Nevertheless, as a daughter myself, I observe Ivanka’s willingness to stand by her father with admiration. She has not defended his behavior, which would be wrong—rather, she’s chosen to remain loyal despite his character, however deeply flawed it might prove to be.

I fight the urge to compare her to Chelsea Clinton as a public figure because I think my bias in comparing them would be obvious. Nevertheless, it’s worth noting that the media approaches the two women from very different angles. While some outlets continue to, for all intents and purposes, plead Chelsea Clinton into a campaign announcement, Ivanka’s media coverage from those same outlets is critical, negative, and maintains, however subtlety, that she should be personally held responsible for her father’s splintered relationship with the female gender because she, herself, is female.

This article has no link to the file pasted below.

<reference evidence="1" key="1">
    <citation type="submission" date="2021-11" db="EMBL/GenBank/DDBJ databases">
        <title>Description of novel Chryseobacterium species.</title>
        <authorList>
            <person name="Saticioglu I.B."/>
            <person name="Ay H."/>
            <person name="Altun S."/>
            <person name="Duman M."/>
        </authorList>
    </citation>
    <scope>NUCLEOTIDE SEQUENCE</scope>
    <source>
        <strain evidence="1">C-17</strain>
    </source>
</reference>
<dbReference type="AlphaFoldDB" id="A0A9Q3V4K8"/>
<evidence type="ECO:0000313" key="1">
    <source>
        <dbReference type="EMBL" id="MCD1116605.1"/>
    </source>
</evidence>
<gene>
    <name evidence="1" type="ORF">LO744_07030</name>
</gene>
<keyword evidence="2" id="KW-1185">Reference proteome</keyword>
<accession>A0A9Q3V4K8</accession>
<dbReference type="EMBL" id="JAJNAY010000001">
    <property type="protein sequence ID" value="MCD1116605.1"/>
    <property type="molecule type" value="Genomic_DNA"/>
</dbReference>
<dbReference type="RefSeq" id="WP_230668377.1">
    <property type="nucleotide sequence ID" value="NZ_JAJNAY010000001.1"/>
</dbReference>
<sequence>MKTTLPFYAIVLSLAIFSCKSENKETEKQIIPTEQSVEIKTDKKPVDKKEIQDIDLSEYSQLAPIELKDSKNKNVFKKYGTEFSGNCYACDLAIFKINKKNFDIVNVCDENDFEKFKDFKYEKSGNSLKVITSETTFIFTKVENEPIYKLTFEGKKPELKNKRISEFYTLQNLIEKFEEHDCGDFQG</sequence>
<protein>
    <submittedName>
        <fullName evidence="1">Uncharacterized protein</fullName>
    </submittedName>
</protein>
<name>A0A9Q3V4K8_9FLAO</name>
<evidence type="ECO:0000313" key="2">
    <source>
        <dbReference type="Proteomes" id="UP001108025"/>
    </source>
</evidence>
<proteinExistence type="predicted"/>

This is a difficult position to place a man’s daughter in. I struggle to recall a time that Chelsea Clinton has ever been asked to defend her own father’s promiscuity, and the one time I can recall was met with such aggressive criticism by the mainstream media that no one ever dared ask such a question again. And while she is placed on a pedestal, Ivanka is “hissed” at by her fellow woman, even as she speaks of promoting women and families at a public forum.

I was especially impressed with Ivanka in her interview with Gayle King earlier this month. King asked Ivanka if she had a response to critics who accused her of being “complicit.” Her response was commendable (via CBS):